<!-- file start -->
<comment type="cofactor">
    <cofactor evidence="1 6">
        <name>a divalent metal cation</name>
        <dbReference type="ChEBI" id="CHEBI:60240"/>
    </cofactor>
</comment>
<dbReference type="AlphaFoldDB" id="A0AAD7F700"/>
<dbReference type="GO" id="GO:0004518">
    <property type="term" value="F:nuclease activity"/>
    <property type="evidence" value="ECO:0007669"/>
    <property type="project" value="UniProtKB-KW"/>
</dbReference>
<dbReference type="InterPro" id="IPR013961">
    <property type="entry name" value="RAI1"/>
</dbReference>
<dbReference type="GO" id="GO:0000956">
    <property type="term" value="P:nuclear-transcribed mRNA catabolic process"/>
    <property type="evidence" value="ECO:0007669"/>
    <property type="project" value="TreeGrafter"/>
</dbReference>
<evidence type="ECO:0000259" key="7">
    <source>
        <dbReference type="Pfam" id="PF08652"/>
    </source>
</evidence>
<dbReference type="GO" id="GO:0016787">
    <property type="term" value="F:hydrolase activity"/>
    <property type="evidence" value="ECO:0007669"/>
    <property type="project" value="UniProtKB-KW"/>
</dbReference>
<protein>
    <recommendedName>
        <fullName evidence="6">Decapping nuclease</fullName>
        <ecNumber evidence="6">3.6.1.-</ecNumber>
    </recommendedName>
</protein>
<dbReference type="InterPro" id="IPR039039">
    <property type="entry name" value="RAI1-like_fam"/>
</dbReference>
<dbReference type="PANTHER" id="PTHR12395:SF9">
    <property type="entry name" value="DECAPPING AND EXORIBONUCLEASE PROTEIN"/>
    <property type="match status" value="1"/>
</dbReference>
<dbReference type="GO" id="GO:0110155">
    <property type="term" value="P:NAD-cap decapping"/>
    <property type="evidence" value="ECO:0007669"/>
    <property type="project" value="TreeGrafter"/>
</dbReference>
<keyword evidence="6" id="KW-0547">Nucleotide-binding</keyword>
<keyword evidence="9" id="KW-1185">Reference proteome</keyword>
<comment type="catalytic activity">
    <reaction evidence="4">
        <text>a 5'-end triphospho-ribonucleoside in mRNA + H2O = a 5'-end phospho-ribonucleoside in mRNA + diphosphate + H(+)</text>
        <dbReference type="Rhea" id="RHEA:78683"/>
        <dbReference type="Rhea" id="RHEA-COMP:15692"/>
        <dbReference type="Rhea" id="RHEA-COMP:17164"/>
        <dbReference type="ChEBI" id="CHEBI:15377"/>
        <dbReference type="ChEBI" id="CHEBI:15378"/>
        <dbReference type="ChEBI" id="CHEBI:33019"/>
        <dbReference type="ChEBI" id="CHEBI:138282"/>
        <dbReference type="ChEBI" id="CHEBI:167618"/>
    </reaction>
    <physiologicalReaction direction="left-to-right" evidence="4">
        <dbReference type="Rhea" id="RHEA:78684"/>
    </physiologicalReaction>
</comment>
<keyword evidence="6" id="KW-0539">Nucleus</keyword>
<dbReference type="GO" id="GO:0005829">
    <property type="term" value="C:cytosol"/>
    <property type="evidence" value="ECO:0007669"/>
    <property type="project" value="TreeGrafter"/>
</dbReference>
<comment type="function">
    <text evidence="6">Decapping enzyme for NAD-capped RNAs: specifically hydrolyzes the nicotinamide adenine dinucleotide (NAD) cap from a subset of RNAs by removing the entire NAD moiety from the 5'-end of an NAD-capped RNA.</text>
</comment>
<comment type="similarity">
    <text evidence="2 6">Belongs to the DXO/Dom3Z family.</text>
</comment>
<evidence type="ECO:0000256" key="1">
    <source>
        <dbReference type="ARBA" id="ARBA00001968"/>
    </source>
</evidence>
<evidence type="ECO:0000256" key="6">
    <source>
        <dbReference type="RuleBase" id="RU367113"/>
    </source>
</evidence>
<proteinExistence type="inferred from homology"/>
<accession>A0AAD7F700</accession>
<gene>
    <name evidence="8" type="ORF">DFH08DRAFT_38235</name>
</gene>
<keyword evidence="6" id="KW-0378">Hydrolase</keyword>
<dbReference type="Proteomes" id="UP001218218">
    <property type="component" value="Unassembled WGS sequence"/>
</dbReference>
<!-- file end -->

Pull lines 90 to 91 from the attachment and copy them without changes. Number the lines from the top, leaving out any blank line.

<accession>A0AAD7F700</accession>
<gene>